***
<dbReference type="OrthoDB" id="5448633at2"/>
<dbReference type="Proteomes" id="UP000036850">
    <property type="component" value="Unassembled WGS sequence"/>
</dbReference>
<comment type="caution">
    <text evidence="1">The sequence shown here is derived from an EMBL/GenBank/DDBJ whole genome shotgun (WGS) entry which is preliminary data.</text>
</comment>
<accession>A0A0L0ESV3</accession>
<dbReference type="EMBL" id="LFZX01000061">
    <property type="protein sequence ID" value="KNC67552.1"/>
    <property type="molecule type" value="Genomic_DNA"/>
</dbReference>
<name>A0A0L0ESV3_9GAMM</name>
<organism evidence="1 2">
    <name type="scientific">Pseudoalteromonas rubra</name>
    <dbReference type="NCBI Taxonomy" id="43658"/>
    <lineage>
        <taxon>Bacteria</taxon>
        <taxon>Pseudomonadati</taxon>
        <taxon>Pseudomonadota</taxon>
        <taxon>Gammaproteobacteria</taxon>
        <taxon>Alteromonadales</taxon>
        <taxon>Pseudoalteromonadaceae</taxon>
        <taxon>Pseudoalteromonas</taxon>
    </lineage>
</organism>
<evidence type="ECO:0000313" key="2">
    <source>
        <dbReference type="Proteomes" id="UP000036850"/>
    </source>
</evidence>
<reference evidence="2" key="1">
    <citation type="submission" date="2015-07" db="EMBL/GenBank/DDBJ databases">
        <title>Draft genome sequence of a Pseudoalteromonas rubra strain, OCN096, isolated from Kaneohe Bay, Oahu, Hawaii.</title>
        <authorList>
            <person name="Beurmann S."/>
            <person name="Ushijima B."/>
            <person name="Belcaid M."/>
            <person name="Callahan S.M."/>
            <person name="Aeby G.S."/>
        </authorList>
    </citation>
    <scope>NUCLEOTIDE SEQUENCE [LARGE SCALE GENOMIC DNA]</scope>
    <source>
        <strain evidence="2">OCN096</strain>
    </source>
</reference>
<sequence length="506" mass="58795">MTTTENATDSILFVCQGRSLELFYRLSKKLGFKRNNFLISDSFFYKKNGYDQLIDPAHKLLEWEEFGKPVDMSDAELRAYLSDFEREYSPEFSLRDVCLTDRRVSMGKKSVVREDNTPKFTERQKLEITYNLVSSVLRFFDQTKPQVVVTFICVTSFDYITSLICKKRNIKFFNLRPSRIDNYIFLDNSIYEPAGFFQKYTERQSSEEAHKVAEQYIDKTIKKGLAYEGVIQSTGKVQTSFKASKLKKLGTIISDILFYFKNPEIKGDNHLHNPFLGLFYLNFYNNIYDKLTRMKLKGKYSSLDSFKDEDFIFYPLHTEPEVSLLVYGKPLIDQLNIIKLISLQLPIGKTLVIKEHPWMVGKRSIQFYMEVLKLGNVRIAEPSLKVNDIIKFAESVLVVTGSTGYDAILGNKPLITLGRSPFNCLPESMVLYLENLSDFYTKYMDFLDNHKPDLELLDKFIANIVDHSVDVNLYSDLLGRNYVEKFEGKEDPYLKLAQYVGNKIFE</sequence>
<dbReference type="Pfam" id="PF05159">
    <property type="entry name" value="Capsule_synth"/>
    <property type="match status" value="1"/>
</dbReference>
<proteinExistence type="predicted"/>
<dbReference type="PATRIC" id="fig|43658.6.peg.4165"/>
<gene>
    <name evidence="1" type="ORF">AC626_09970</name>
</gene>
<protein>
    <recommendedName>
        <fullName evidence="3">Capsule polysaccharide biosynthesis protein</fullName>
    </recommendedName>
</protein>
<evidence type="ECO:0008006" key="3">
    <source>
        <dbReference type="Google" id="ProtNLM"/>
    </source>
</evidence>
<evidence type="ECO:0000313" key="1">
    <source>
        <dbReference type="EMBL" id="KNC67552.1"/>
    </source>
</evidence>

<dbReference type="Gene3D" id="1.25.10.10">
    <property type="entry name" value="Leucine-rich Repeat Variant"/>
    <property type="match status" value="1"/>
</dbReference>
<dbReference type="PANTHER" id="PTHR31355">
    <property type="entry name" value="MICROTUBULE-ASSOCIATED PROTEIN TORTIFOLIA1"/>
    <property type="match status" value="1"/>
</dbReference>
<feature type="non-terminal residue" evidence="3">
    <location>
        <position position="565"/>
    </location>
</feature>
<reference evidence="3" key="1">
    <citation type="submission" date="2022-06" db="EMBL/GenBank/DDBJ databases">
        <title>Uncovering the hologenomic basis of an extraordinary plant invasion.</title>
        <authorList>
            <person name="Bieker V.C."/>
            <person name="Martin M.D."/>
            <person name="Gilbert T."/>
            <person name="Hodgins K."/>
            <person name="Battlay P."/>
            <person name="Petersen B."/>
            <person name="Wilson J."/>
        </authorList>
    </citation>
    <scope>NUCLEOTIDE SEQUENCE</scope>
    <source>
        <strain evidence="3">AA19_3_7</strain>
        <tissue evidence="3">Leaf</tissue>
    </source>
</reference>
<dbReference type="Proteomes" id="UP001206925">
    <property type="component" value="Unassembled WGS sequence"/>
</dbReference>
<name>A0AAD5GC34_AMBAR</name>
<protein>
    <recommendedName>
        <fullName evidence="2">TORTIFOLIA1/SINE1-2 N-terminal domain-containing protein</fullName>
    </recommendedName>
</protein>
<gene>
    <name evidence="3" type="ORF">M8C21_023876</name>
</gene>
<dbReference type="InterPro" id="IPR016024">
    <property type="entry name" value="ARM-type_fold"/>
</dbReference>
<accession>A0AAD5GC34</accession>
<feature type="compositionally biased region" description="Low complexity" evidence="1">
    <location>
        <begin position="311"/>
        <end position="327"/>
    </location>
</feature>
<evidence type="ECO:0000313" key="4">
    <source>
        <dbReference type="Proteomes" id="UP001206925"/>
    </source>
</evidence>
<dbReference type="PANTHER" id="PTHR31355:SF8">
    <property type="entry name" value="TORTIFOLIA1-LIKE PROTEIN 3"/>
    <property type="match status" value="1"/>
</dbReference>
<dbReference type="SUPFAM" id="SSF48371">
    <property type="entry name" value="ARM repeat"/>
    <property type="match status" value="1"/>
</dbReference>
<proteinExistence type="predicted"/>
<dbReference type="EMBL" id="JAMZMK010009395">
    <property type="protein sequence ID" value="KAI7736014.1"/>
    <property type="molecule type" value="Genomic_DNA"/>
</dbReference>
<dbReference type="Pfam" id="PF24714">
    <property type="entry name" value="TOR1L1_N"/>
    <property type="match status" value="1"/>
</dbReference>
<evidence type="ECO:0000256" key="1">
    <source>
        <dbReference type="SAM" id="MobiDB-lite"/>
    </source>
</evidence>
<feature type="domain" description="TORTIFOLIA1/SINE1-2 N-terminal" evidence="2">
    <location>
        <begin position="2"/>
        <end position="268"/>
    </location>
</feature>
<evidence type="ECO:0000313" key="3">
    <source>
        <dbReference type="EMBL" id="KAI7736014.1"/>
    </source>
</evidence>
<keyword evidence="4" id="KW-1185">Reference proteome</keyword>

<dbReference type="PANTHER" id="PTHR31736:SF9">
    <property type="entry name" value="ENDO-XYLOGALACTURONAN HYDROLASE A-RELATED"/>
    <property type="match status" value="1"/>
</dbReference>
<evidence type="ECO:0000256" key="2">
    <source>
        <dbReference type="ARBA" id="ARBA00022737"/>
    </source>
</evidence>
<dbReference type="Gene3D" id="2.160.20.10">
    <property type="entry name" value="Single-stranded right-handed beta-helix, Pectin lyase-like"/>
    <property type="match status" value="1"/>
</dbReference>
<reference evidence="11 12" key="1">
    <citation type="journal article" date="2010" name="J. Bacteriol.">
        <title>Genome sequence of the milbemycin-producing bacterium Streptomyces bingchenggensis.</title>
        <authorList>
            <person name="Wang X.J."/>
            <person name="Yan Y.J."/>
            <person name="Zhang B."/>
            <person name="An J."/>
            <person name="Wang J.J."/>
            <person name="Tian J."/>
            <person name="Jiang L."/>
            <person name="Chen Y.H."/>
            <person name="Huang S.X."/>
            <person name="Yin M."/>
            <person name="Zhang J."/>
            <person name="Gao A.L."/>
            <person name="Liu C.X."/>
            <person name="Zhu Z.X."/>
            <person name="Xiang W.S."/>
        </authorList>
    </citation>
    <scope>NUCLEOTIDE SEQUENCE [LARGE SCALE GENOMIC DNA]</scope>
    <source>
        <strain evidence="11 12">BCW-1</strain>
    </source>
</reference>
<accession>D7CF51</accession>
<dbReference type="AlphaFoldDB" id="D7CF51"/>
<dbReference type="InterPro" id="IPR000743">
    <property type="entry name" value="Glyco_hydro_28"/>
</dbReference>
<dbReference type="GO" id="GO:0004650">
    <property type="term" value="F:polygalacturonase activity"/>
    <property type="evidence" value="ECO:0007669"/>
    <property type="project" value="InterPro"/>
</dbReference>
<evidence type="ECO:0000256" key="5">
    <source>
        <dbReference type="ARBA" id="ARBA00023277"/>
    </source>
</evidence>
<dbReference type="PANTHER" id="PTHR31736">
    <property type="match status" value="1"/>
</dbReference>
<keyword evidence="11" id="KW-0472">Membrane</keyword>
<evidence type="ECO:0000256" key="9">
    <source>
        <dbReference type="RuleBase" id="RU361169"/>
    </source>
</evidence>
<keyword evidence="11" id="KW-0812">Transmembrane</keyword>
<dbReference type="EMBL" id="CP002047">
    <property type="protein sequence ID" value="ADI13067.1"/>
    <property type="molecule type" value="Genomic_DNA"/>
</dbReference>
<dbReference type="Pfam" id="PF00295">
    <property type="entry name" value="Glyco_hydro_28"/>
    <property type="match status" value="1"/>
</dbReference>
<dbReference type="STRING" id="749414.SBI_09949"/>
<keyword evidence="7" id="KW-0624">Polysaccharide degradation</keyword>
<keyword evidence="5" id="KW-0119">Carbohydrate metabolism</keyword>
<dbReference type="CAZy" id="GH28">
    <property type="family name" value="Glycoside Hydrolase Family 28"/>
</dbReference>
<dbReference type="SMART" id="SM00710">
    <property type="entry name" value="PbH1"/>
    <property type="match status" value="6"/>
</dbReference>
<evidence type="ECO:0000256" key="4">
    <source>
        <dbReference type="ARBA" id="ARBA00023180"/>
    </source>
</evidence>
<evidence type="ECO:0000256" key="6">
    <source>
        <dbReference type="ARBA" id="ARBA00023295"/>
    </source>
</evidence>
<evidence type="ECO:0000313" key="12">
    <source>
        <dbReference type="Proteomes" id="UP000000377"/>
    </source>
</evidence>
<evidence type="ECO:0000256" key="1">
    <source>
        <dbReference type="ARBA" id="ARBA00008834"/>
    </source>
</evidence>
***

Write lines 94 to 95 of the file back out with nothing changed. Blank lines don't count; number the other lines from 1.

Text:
            <person name="Battlay P."/>
            <person name="Petersen B."/>